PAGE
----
This account of a smooth newt found hibernating in an allotment in Co. Tipperary last November was sent in by Ireland’s Wildlife reader and avid gardener Andy Dawson and his young son Ethan. It’s a notable record, since the Irish Wildlife Trust’s National Newt Survey had received no newt records from Tipperary up to and including 2012. CJ
Recent years have seen a dramatic increase in allotment gardening, or home growing of fruit and vegetables for the table; and nowhere more so than in Tipperary, where I live. This in turn has given rise to a whole new sub-culture of its own, a subversive green faction whose members huddle and talk passionately among themselves about such vital matters as pests, varieties and crop rotation.
I was admitted into this furtive sect myself in 2011.
But preparing and tending a vegetable garden is a year-round task, and it brings with it unexpected wildlife moments. The day I signed up for my allotment. A kestrel perched on a nearby post and watched me as I surveyed my new plot: surely a good omen if ever there was one. A frog, startling me by leaping out of my way as I clear weeds. A flock of curlews piercing the sky with their eerie call when I was out digging, alone, in January. Or the inevitable cheeky Robin, appearing close at hand as soon as I begin work to look for worms or slugs that I might turn up, and coming so close I could probably catch him in my hand if I were so inclined.
These moments are many, and they are part of the joy of it all, for both me and my seven-year-old son, Ethan.
Back in November 2013 I was chatting to a work colleague about the potato crop. Like most growers, we did well for spuds last year, with huge crops of big tubers. He told me that he and his boy had been digging up some potatoes the previous weekend, and had been surprised to meet a newt. He couldn’t be certain the creature had emerged from beneath the ground, but it had certainly appeared in front of him as he turned up the spuds; and it was all the more surprising as there was no body of water anywhere near.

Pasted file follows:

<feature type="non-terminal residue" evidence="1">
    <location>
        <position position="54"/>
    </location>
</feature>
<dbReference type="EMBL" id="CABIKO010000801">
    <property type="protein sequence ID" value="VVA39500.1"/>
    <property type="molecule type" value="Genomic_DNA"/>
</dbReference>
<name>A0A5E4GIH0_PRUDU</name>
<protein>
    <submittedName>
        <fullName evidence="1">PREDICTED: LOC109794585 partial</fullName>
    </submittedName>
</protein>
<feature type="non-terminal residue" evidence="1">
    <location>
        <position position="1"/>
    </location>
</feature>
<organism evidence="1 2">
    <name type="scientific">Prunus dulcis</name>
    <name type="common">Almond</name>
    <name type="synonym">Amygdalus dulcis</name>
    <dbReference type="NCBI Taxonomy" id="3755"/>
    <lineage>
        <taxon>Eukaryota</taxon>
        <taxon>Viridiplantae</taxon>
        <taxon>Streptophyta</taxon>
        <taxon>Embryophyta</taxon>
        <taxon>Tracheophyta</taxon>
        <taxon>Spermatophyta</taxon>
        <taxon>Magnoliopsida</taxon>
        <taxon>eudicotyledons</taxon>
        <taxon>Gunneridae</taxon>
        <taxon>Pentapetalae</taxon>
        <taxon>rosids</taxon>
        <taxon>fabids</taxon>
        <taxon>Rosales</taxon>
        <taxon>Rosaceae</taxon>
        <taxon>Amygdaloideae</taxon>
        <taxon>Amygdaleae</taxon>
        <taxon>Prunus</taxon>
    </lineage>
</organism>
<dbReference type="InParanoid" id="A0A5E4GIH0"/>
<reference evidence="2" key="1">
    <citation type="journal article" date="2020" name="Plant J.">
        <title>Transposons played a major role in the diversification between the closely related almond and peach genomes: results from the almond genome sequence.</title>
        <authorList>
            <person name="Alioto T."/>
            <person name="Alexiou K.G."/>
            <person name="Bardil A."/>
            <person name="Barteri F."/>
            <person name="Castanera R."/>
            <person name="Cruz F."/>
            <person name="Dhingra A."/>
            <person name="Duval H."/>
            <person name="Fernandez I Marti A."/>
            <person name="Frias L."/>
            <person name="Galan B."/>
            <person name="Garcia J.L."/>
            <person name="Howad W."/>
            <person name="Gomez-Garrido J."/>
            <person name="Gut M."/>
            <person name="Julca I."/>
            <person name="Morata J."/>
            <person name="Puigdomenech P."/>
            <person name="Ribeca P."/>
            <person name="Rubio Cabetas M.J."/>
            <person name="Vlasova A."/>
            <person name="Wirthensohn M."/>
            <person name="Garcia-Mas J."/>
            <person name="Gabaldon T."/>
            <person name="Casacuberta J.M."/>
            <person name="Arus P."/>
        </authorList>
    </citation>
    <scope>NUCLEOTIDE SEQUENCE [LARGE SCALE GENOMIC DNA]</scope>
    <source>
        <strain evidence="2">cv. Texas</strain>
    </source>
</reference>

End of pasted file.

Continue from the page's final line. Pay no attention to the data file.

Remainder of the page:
The very next weekend, I took my boy out to our allotment to do some harvesting. We expected to take home some leeks, probably a cabbage and a turnip, and a bucket of spuds.
As I turned the first forkful of earth in search of our week’s supply of potatoes, what should emerge from the freshly-broken soil but a – well, a what? I thought it was perhaps a small viviparous lizard, but Ethan was sure it was a newt. Not quite three inches long, and orangey-brown. I happened to have my camera with me, and snapped off some stills; plus a few moments of video as Ethan carried it over to where he meant to release it. It climbed out of his little hand and leapt to freedom en route, quickly disappearing into the greenery. But we had the pictures.
A quick google that evening confirmed Ethan’s identification: it was, indeed, a newt. Just like my colleague, I had found it amidst the potatoes, and we, too, were far from the nearest body of water (in my case, about a quarter of a mile).
So why the apparent affinity of the newt for potato beds? Perhaps the freshly-broken soil just makes it easier to burrow down in search of a safe hibernation spot (only a few types of vegetable, including potatoes, force the gardener to actually break the soil this late in the year: cabbages and onions and so on grow on the surface).
Or is this all just a coincidence? I guess we’ll have to wait until next year’s harvest to find out.
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